Law firms Cooley and Clifford Chance offer UK staff fertility benefits for first time
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Two large international law firms are offering fertility benefits to their UK-based staff for the first time, including egg freezing and in vitro fertilisation (IVF), following a boom in these schemes in the US.
Californian law firm Cooley is offering reimbursements of £45,000 for treatments, while London-based Clifford Chance has extended its health insurance to cover investigations and treatment, up to a cost of £15,000.
Cooley, based in Palo Alto, is using the services of Carrot, a benefits company for employers, which covers adoption, egg freezing and surrogacy.
The offer applies to Cooley employees and their partners “who want to have a child or preserve their fertility, including single parents by choice and LGBTQ+ individuals and couples”, the firm said in a statement.
The extension of Clifford Chance’s health insurance to cover fertility follows the firm’s decision to offer advice on menopause, fertility and parenthood through the health app Peppy. The firm noted high take-up of fertility advice, prompting a review of its policies.
UK managing partner Michael Bates said Clifford Chance was “committed to strengthening our support during challenging life transitions”.
Such services are currently rare in Britain, but increasingly common in the US, where large companies offer family planning as a way of holding on to staff and levelling the playing field between men and women and heterosexual and same-sex couples. Clifford Chance and Cooley offer fertility benefits in the US.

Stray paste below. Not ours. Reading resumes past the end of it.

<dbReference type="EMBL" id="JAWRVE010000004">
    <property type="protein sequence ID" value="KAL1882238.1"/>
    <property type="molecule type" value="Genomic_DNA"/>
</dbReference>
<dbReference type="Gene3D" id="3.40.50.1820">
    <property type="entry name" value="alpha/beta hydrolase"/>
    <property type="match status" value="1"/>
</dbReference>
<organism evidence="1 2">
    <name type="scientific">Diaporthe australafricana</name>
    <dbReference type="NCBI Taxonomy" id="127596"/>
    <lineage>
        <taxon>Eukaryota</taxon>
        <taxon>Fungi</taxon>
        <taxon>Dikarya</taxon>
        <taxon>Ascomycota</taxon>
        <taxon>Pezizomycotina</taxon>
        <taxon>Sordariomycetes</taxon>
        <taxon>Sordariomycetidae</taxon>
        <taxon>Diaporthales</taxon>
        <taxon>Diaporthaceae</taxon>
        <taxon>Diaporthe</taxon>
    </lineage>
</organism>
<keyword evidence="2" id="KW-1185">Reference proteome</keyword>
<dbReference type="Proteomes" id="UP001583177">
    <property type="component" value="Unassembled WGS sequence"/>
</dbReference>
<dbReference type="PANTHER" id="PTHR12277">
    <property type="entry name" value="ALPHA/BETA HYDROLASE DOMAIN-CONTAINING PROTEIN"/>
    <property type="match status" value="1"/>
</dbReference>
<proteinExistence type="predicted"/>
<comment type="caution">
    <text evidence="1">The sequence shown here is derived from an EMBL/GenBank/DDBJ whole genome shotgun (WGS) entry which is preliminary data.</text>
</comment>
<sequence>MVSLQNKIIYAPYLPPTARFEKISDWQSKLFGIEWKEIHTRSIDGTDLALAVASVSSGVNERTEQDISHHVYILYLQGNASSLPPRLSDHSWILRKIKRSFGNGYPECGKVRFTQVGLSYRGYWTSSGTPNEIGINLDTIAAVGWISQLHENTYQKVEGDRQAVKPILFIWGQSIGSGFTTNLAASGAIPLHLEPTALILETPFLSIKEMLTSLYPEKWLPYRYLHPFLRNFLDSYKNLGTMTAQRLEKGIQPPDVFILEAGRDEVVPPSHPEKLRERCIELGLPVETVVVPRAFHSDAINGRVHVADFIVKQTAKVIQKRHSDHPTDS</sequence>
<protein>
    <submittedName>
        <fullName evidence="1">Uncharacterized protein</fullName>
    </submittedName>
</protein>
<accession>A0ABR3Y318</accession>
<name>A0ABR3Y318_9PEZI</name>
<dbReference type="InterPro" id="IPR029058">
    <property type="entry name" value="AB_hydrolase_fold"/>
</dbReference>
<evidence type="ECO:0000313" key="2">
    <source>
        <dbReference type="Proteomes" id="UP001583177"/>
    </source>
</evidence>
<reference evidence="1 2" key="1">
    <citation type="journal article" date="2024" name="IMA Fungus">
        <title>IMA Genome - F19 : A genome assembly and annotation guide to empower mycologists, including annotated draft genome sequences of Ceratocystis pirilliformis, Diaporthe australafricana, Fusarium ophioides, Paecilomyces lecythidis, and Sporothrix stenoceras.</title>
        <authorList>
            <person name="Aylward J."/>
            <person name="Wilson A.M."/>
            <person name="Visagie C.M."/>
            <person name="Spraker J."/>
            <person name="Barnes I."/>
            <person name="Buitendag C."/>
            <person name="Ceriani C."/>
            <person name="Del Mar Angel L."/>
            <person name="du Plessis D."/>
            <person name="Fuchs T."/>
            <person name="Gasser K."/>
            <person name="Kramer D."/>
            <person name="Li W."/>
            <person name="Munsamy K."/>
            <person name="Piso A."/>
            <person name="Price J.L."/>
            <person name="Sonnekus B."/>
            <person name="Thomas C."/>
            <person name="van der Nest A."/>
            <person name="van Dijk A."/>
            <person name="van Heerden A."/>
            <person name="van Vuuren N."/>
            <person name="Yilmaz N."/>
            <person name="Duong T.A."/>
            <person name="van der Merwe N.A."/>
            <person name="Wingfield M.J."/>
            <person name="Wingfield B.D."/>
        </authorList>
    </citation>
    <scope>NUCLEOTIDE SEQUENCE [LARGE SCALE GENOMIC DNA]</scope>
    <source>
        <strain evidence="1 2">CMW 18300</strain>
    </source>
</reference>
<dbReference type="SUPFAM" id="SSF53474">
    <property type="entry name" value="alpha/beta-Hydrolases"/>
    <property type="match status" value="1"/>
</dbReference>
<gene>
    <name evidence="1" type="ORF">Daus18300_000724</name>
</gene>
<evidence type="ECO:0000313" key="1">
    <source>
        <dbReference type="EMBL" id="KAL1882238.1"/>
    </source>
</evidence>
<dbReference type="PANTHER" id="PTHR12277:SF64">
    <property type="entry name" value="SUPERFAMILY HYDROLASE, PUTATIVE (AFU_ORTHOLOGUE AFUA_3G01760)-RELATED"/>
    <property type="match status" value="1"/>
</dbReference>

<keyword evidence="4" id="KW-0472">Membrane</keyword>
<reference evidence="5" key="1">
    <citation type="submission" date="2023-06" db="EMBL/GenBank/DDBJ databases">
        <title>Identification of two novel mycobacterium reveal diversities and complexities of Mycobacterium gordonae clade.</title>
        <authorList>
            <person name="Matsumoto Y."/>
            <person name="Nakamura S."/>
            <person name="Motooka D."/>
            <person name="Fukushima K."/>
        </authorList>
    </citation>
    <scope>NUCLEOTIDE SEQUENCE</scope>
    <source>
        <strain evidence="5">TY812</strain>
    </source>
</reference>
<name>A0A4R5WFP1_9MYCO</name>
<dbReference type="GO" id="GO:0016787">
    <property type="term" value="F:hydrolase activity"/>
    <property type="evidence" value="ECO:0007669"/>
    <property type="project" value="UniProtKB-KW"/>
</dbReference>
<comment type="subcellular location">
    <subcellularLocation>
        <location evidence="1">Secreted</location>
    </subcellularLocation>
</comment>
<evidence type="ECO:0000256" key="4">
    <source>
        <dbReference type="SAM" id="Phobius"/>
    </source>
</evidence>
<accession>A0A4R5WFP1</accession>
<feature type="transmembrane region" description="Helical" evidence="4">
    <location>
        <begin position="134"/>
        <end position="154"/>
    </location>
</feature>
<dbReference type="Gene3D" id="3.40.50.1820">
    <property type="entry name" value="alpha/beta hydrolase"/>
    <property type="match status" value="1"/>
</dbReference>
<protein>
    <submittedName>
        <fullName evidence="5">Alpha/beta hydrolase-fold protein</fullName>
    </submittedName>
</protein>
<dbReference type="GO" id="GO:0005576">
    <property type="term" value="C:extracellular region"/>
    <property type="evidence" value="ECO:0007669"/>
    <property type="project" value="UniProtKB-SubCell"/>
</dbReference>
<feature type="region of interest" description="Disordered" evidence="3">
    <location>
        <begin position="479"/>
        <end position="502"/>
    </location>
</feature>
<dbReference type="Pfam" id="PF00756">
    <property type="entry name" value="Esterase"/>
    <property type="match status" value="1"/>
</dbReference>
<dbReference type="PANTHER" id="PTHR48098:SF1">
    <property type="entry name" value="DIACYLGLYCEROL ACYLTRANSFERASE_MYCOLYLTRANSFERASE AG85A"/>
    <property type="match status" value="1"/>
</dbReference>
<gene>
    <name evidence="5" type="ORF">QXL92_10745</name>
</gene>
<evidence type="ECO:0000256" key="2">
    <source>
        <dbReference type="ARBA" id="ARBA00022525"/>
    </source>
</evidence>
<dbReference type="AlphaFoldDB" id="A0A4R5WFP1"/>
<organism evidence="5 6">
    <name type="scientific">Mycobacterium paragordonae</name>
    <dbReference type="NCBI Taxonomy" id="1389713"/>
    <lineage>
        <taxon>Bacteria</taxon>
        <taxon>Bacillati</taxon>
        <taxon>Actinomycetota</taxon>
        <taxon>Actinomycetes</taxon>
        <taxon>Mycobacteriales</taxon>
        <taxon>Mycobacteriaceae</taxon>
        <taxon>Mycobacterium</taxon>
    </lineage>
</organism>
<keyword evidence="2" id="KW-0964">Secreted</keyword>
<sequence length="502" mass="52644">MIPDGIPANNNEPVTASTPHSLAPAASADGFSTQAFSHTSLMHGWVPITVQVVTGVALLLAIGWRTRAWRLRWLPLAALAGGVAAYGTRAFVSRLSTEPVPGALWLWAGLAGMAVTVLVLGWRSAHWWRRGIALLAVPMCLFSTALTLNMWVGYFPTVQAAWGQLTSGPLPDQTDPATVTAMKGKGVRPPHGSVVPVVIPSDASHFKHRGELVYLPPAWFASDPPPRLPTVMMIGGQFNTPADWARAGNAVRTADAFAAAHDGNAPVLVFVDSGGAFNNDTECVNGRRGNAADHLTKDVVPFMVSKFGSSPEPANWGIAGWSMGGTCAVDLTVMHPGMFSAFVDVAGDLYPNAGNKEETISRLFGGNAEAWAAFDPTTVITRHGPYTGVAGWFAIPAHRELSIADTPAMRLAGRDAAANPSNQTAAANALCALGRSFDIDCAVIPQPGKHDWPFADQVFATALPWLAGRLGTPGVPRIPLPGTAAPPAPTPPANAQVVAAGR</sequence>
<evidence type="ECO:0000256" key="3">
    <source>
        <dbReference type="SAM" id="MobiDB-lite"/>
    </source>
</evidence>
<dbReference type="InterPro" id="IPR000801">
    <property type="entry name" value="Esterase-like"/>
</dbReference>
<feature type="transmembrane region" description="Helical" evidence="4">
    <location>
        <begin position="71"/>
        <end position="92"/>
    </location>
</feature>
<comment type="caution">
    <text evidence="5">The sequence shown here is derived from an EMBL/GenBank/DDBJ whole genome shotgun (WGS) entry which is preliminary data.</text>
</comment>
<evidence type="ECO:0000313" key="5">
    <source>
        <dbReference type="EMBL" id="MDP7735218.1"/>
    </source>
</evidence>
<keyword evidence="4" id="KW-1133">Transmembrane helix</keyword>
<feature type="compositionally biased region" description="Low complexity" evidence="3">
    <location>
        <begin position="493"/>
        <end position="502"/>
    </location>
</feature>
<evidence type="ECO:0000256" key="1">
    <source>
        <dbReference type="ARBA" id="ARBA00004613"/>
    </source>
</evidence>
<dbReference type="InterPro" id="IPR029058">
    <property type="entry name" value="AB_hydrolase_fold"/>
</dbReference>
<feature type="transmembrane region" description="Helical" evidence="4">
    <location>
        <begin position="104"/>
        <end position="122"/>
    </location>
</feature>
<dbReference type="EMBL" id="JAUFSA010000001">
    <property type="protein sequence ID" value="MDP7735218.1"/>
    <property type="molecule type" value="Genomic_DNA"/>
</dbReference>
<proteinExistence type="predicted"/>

Last year American law firm Weil, Gotshal & Manges partnered with fertility company WINFertility to offer services including up to three rounds of IVF, which can cost upwards of $12,000 per cycle. It also offered staff egg freezing with one free year of storage and reimbursement for surrogacy and/or adoption.
Akin Gump rolled out a similar package in March.
Fertility services can cost thousands of pounds and are in high demand due to worsening global fertility rates.
According to the World Bank, the worldwide fertility rate dropped more than 50 per cent in the past 50 years, while data from Fertility Network UK said one in six couples in the UK were affected by fertility issues, with most forced to take time off work.
In the UK, firms have been slow to offer comprehensive fertility measures, though many have introduced shared parental leave or childcare support. Other areas of the City have gone further.
Goldman Sachs launched in 2019 the “Pathways to Parenthood” programme including up to $20,000 to cover the costs of extracting eggs or purchasing donated eggs and increased stipends for adoption and surrogacy.
It comes after the bank said in 2018 it would courier working mothers’ breast milk to their children if the women were travelling for work.
The offer of egg freezing could be seen as a cynical move on the part of large companies to reduce the number of career breaks taken by women. But employees have reacted positively.
Dana Denis-Smith, a former lawyer and founder of the First 100 Years project that charts the history of women in law, said: “Fertility interventions should certainly be part of the benefits package, as it recognises that people in law firms are working in high-stress environments that can affect or delay their prospects of becoming parents.”
But she added: “The more difficult piece of work is changing attitudes and structures to support parents in maintaining and flexing professional life after the baby is born.”
Fertility services at law firms add to lucrative perks such as gym memberships and Deliveroo allowances, as well as expensive healthcare and dental plans.
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